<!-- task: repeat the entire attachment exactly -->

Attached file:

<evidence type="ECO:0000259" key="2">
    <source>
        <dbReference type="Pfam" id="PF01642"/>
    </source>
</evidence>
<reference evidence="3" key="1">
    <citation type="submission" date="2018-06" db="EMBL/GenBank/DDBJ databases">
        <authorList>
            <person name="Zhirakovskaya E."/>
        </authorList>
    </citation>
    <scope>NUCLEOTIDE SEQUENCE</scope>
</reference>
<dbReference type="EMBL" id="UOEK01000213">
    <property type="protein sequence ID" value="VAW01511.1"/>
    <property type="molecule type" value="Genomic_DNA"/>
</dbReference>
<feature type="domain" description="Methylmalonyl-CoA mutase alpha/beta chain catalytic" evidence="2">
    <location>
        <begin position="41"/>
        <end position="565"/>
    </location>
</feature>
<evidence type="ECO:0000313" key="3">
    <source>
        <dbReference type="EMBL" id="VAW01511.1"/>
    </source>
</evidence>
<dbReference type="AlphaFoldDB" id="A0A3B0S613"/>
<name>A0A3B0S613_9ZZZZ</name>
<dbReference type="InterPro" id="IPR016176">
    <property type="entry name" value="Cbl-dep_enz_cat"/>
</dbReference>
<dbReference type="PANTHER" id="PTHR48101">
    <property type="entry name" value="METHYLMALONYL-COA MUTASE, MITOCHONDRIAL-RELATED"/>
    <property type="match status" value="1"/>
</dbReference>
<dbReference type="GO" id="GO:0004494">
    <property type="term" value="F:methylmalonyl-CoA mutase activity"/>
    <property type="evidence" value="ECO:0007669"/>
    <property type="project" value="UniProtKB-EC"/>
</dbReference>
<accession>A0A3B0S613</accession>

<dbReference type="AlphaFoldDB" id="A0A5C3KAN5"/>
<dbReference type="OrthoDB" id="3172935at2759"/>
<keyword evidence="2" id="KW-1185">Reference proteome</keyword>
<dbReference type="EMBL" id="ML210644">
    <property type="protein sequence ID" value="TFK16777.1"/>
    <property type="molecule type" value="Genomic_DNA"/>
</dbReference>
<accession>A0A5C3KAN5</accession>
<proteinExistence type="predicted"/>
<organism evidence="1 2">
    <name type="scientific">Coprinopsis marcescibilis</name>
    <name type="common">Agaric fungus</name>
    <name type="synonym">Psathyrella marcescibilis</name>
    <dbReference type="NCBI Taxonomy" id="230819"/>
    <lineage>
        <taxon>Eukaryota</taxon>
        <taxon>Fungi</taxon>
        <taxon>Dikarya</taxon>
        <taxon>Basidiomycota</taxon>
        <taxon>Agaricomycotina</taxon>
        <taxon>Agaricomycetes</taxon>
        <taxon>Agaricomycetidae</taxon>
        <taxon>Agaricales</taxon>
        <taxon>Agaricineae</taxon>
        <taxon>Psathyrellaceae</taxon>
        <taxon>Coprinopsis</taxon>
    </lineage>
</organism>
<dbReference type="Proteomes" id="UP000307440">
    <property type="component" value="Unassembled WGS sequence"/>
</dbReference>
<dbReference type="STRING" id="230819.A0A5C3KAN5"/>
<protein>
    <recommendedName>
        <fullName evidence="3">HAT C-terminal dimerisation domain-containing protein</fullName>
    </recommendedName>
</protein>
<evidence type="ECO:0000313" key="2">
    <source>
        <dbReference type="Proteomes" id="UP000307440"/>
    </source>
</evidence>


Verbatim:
<evidence type="ECO:0000259" key="2">
    <source>
        <dbReference type="Pfam" id="PF01642"/>
    </source>
</evidence>
<reference evidence="3" key="1">
    <citation type="submission" date="2018-06" db="EMBL/GenBank/DDBJ databases">
        <authorList>
            <person name="Zhirakovskaya E."/>
        </authorList>
    </citation>
    <scope>NUCLEOTIDE SEQUENCE</scope>
</reference>
<dbReference type="EMBL" id="UOEK01000213">
    <property type="protein sequence ID" value="VAW01511.1"/>
    <property type="molecule type" value="Genomic_DNA"/>
</dbReference>
<feature type="domain" description="Methylmalonyl-CoA mutase alpha/beta chain catalytic" evidence="2">
    <location>
        <begin position="41"/>
        <end position="565"/>
    </location>
</feature>
<evidence type="ECO:0000313" key="3">
    <source>
        <dbReference type="EMBL" id="VAW01511.1"/>
    </source>
</evidence>
<dbReference type="AlphaFoldDB" id="A0A3B0S613"/>
<name>A0A3B0S613_9ZZZZ</name>
<dbReference type="InterPro" id="IPR016176">
    <property type="entry name" value="Cbl-dep_enz_cat"/>
</dbReference>
<dbReference type="PANTHER" id="PTHR48101">
    <property type="entry name" value="METHYLMALONYL-COA MUTASE, MITOCHONDRIAL-RELATED"/>
    <property type="match status" value="1"/>
</dbReference>
<dbReference type="GO" id="GO:0004494">
    <property type="term" value="F:methylmalonyl-CoA mutase activity"/>
    <property type="evidence" value="ECO:0007669"/>
    <property type="project" value="UniProtKB-EC"/>
</dbReference>
<accession>A0A3B0S613</accession>

<dbReference type="AlphaFoldDB" id="A0A5C3KAN5"/>
<dbReference type="OrthoDB" id="3172935at2759"/>
<keyword evidence="2" id="KW-1185">Reference proteome</keyword>
<dbReference type="EMBL" id="ML210644">
    <property type="protein sequence ID" value="TFK16777.1"/>
    <property type="molecule type" value="Genomic_DNA"/>
</dbReference>
<accession>A0A5C3KAN5</accession>
<proteinExistence type="predicted"/>
<organism evidence="1 2">
    <name type="scientific">Coprinopsis marcescibilis</name>
    <name type="common">Agaric fungus</name>
    <name type="synonym">Psathyrella marcescibilis</name>
    <dbReference type="NCBI Taxonomy" id="230819"/>
    <lineage>
        <taxon>Eukaryota</taxon>
        <taxon>Fungi</taxon>
        <taxon>Dikarya</taxon>
        <taxon>Basidiomycota</taxon>
        <taxon>Agaricomycotina</taxon>
        <taxon>Agaricomycetes</taxon>
        <taxon>Agaricomycetidae</taxon>
        <taxon>Agaricales</taxon>
        <taxon>Agaricineae</taxon>
        <taxon>Psathyrellaceae</taxon>
        <taxon>Coprinopsis</taxon>
    </lineage>
</organism>
<dbReference type="Proteomes" id="UP000307440">
    <property type="component" value="Unassembled WGS sequence"/>
</dbReference>
<dbReference type="STRING" id="230819.A0A5C3KAN5"/>
<protein>
    <recommendedName>
        <fullName evidence="3">HAT C-terminal dimerisation domain-containing protein</fullName>
    </recommendedName>
</protein>
<evidence type="ECO:0000313" key="2">
    <source>
        <dbReference type="Proteomes" id="UP000307440"/>
    </source>
</evidence>